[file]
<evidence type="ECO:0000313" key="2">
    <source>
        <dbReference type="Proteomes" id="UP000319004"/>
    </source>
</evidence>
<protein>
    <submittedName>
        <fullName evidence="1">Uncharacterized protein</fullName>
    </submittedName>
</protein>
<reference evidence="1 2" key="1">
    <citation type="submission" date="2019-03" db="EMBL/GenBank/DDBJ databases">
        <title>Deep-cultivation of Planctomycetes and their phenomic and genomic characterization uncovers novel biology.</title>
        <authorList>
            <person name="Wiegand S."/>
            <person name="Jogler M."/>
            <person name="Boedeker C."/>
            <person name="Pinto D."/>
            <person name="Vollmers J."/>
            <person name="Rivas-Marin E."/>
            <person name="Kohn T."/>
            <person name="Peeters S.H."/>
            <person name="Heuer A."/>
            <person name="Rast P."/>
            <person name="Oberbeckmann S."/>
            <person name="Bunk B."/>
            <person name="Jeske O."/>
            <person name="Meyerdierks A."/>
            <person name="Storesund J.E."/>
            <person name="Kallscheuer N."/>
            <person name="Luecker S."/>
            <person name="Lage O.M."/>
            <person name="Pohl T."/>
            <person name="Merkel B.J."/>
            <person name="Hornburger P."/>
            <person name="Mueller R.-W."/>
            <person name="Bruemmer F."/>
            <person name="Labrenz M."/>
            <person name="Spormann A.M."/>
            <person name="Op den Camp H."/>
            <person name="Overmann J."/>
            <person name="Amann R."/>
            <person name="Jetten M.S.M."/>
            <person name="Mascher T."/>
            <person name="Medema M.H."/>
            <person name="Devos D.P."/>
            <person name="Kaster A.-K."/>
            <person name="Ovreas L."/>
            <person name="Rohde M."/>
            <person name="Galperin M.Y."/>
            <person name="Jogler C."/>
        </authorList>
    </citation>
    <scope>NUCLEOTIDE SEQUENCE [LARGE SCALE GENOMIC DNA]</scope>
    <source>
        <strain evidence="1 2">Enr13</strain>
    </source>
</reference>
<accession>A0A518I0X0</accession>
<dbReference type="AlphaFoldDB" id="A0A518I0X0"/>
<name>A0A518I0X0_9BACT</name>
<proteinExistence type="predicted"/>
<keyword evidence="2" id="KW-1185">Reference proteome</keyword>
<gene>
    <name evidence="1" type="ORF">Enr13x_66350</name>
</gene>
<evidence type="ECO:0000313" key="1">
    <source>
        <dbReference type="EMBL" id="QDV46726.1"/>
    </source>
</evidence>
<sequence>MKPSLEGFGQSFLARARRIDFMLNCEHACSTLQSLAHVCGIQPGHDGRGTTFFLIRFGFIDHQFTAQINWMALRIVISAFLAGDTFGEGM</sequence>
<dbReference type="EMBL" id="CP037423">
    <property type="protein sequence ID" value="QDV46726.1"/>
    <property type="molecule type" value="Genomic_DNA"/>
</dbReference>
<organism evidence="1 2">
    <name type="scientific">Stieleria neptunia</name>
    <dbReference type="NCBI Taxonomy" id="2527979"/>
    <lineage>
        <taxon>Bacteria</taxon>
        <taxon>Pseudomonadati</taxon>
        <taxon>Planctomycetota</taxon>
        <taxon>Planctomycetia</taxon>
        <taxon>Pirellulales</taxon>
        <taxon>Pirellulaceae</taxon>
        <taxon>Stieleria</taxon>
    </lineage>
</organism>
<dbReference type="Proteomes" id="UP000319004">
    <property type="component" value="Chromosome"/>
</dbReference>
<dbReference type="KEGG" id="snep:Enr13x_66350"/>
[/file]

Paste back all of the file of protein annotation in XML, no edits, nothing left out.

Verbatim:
<evidence type="ECO:0000313" key="2">
    <source>
        <dbReference type="Proteomes" id="UP000319004"/>
    </source>
</evidence>
<protein>
    <submittedName>
        <fullName evidence="1">Uncharacterized protein</fullName>
    </submittedName>
</protein>
<reference evidence="1 2" key="1">
    <citation type="submission" date="2019-03" db="EMBL/GenBank/DDBJ databases">
        <title>Deep-cultivation of Planctomycetes and their phenomic and genomic characterization uncovers novel biology.</title>
        <authorList>
            <person name="Wiegand S."/>
            <person name="Jogler M."/>
            <person name="Boedeker C."/>
            <person name="Pinto D."/>
            <person name="Vollmers J."/>
            <person name="Rivas-Marin E."/>
            <person name="Kohn T."/>
            <person name="Peeters S.H."/>
            <person name="Heuer A."/>
            <person name="Rast P."/>
            <person name="Oberbeckmann S."/>
            <person name="Bunk B."/>
            <person name="Jeske O."/>
            <person name="Meyerdierks A."/>
            <person name="Storesund J.E."/>
            <person name="Kallscheuer N."/>
            <person name="Luecker S."/>
            <person name="Lage O.M."/>
            <person name="Pohl T."/>
            <person name="Merkel B.J."/>
            <person name="Hornburger P."/>
            <person name="Mueller R.-W."/>
            <person name="Bruemmer F."/>
            <person name="Labrenz M."/>
            <person name="Spormann A.M."/>
            <person name="Op den Camp H."/>
            <person name="Overmann J."/>
            <person name="Amann R."/>
            <person name="Jetten M.S.M."/>
            <person name="Mascher T."/>
            <person name="Medema M.H."/>
            <person name="Devos D.P."/>
            <person name="Kaster A.-K."/>
            <person name="Ovreas L."/>
            <person name="Rohde M."/>
            <person name="Galperin M.Y."/>
            <person name="Jogler C."/>
        </authorList>
    </citation>
    <scope>NUCLEOTIDE SEQUENCE [LARGE SCALE GENOMIC DNA]</scope>
    <source>
        <strain evidence="1 2">Enr13</strain>
    </source>
</reference>
<accession>A0A518I0X0</accession>
<dbReference type="AlphaFoldDB" id="A0A518I0X0"/>
<name>A0A518I0X0_9BACT</name>
<proteinExistence type="predicted"/>
<keyword evidence="2" id="KW-1185">Reference proteome</keyword>
<gene>
    <name evidence="1" type="ORF">Enr13x_66350</name>
</gene>
<evidence type="ECO:0000313" key="1">
    <source>
        <dbReference type="EMBL" id="QDV46726.1"/>
    </source>
</evidence>
<sequence>MKPSLEGFGQSFLARARRIDFMLNCEHACSTLQSLAHVCGIQPGHDGRGTTFFLIRFGFIDHQFTAQINWMALRIVISAFLAGDTFGEGM</sequence>
<dbReference type="EMBL" id="CP037423">
    <property type="protein sequence ID" value="QDV46726.1"/>
    <property type="molecule type" value="Genomic_DNA"/>
</dbReference>
<organism evidence="1 2">
    <name type="scientific">Stieleria neptunia</name>
    <dbReference type="NCBI Taxonomy" id="2527979"/>
    <lineage>
        <taxon>Bacteria</taxon>
        <taxon>Pseudomonadati</taxon>
        <taxon>Planctomycetota</taxon>
        <taxon>Planctomycetia</taxon>
        <taxon>Pirellulales</taxon>
        <taxon>Pirellulaceae</taxon>
        <taxon>Stieleria</taxon>
    </lineage>
</organism>
<dbReference type="Proteomes" id="UP000319004">
    <property type="component" value="Chromosome"/>
</dbReference>
<dbReference type="KEGG" id="snep:Enr13x_66350"/>